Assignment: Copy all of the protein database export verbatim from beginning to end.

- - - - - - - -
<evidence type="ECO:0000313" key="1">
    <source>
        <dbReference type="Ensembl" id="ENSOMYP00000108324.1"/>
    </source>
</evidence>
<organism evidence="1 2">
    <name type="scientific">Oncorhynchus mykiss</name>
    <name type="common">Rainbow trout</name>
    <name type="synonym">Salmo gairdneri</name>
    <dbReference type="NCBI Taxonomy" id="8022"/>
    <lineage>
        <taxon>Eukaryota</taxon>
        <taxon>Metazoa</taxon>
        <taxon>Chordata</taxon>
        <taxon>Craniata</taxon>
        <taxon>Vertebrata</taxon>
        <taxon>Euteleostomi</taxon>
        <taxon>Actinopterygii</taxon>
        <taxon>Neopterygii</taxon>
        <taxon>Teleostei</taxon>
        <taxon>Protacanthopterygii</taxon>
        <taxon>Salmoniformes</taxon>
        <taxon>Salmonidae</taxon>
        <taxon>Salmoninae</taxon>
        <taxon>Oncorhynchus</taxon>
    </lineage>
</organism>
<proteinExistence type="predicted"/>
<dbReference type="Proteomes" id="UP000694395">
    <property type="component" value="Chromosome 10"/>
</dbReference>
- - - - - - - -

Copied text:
<evidence type="ECO:0000313" key="1">
    <source>
        <dbReference type="Ensembl" id="ENSOMYP00000108324.1"/>
    </source>
</evidence>
<organism evidence="1 2">
    <name type="scientific">Oncorhynchus mykiss</name>
    <name type="common">Rainbow trout</name>
    <name type="synonym">Salmo gairdneri</name>
    <dbReference type="NCBI Taxonomy" id="8022"/>
    <lineage>
        <taxon>Eukaryota</taxon>
        <taxon>Metazoa</taxon>
        <taxon>Chordata</taxon>
        <taxon>Craniata</taxon>
        <taxon>Vertebrata</taxon>
        <taxon>Euteleostomi</taxon>
        <taxon>Actinopterygii</taxon>
        <taxon>Neopterygii</taxon>
        <taxon>Teleostei</taxon>
        <taxon>Protacanthopterygii</taxon>
        <taxon>Salmoniformes</taxon>
        <taxon>Salmonidae</taxon>
        <taxon>Salmoninae</taxon>
        <taxon>Oncorhynchus</taxon>
    </lineage>
</organism>
<proteinExistence type="predicted"/>
<dbReference type="Proteomes" id="UP000694395">
    <property type="component" value="Chromosome 10"/>
</dbReference>